Why did I believe that the only other option I had was to stuff myself till death?
The answer is very simple: eating was (is) my coping mechanism. The coping mechanism more familiar to me, since the age of 8. I eat because I feel low, I eat because I want to comfort myself, I eat because I am bored, and I even eat to celebrate! Being Italian does not help the cause neither. Our culture is 100% based on food and it is all so delicious that It is almost a crime not to eat it!
In the years I failed all the attempts of dieting. And trust me, I tried many diets, even the more ‘flexible one’ like slimming world. You name it, I tried it. And I always failed. I always finished a diet with a gain rather than a lost. Funny enough eh? How I promise myself to finally lose weight and, instead, I manage to gain kgs!
To not mention the ‘day before the diet’. Oh yeah, if you are an over-eater too, you know that the day before the diet is always the best day! That’s the day when you can eat whatever you want and as much as you want, it is the perfect excuse to ‘go wild’ because anyway from the next day you will be on a diet. Can you think of all those foods that are not allowed on a diet? Exactly, the day before the diet is the good excuse to eat them all, and you should eat them all because you have no idea for how long you are not allowed to eat them! It’s a bit like ‘Freud and his last cigarette’. And you probably are smiling by this point, because you know it is true.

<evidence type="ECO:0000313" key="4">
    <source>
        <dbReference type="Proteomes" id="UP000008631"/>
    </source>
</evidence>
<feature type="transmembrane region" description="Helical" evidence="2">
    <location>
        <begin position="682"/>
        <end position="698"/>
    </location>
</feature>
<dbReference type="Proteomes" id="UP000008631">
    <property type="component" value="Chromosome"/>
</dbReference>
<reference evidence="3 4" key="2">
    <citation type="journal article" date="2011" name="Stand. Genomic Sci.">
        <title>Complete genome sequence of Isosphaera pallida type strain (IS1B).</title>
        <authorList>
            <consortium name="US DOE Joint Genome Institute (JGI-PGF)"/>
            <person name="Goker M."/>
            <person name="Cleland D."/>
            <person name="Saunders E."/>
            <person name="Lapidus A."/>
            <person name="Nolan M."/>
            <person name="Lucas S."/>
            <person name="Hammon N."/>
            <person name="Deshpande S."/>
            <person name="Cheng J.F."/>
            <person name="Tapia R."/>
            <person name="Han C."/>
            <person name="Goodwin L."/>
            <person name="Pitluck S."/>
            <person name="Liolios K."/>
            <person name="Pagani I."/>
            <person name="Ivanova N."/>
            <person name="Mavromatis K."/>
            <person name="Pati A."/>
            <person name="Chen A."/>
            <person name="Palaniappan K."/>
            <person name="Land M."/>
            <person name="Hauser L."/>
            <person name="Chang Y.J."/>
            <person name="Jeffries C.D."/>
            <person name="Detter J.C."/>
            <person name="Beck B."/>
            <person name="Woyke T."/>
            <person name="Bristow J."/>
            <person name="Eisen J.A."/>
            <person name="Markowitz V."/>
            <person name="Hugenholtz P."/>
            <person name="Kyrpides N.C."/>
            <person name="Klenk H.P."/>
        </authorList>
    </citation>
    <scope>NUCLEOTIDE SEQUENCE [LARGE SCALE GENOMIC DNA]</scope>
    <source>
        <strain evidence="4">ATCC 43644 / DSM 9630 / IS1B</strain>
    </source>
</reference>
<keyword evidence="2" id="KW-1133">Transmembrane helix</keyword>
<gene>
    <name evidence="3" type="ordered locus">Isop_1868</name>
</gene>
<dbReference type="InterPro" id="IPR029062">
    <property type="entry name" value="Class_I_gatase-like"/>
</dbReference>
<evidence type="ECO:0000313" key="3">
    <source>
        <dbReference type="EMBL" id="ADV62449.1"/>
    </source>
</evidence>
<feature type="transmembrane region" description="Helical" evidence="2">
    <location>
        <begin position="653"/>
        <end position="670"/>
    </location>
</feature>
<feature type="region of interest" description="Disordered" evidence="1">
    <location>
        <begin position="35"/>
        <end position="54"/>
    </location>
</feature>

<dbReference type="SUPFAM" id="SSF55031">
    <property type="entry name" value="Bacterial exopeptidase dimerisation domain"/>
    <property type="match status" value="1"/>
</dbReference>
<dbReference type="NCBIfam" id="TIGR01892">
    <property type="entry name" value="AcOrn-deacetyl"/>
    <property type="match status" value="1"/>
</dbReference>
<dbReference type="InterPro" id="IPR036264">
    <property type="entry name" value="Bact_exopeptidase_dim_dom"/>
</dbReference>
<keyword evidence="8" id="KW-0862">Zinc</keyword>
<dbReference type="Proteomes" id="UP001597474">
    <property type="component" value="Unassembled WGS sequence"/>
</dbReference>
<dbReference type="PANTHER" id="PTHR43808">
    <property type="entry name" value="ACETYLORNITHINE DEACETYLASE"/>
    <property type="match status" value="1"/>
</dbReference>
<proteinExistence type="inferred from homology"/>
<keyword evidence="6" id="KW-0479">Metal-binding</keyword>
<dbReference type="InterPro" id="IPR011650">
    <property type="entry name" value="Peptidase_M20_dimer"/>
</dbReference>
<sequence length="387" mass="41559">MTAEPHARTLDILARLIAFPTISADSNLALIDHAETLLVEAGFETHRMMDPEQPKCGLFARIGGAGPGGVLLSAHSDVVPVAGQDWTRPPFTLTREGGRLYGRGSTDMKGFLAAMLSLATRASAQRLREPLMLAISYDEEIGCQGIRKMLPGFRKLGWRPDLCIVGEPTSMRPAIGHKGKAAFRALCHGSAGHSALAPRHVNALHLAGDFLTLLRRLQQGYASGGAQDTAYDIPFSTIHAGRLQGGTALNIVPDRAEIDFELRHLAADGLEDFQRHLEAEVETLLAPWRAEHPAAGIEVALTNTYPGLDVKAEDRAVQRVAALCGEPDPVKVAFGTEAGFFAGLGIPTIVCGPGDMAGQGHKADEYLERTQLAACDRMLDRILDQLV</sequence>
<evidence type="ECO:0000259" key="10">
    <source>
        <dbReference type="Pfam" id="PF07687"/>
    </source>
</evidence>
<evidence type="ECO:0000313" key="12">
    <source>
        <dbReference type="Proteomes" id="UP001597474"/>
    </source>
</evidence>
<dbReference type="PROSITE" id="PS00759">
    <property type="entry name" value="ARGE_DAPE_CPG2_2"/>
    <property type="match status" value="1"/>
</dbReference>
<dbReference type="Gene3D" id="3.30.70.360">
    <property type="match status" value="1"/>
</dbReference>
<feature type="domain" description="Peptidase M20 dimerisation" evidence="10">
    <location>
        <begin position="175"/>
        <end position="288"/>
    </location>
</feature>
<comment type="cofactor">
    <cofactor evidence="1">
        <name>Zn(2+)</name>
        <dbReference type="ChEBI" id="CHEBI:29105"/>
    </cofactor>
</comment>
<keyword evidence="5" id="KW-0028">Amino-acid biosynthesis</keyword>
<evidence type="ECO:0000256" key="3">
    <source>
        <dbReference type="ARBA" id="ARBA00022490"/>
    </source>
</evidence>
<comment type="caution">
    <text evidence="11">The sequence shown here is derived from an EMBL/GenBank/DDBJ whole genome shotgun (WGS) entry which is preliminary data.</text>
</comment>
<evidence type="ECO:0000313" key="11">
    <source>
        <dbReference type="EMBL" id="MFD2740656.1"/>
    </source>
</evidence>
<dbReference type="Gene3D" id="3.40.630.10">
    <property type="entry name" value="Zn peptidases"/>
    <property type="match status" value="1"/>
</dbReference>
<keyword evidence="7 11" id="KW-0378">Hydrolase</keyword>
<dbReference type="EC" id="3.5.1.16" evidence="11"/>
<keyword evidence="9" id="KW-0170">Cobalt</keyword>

I lost the number of many of those days I had.
So yeah, why do I think my other option was stuff myself to death? Being obese unfortunately causes many health issues too. So, if I kept on eating the same way I was eating when I was 21, I would have probably been very unwell by now.
For many years I heard people telling that I should go on a diet and I should lose weight. If I am fully honest with you, for what the word ‘diet’ means to me, even just hearing it made (makes) me feel like wanting to eat.
Because diet is about “forbidden food”. The more I forbid myself chocolate the more I want it. I cannot concentrate till I have it. I would even start to ‘hear a wee voice’ about how eating chocolate is going to make me feel better (replace chocolate with any craved food). Those forbidden food come with a price, the price of “guilt” because you know you shouldn’t eat it, it is bad for you and it makes you fat and unhealthy. And the more you feel that guilt, the more you want it, the more you eat it. Our brain can be a bit funny sometimes.
Diet only taught me to deprive myself, it hasn’t help me to change my view and my relationship with food.
If I am an over-eater is because I love food and I feel pleasure by eating it. Therefore, when I try to remove that pleasure to myself it feels like a self-harm rather than healthy. It is like a reminder that I am not good enough and that’s why I need to work harder to deserve it. As a result, diet put my head into a negative state of mind. When I am on a diet I start to think even more about food – like I can spend hours thinking about what I am going to eat– and I binge even more. That’s why dieting is not working for me. And it will never work.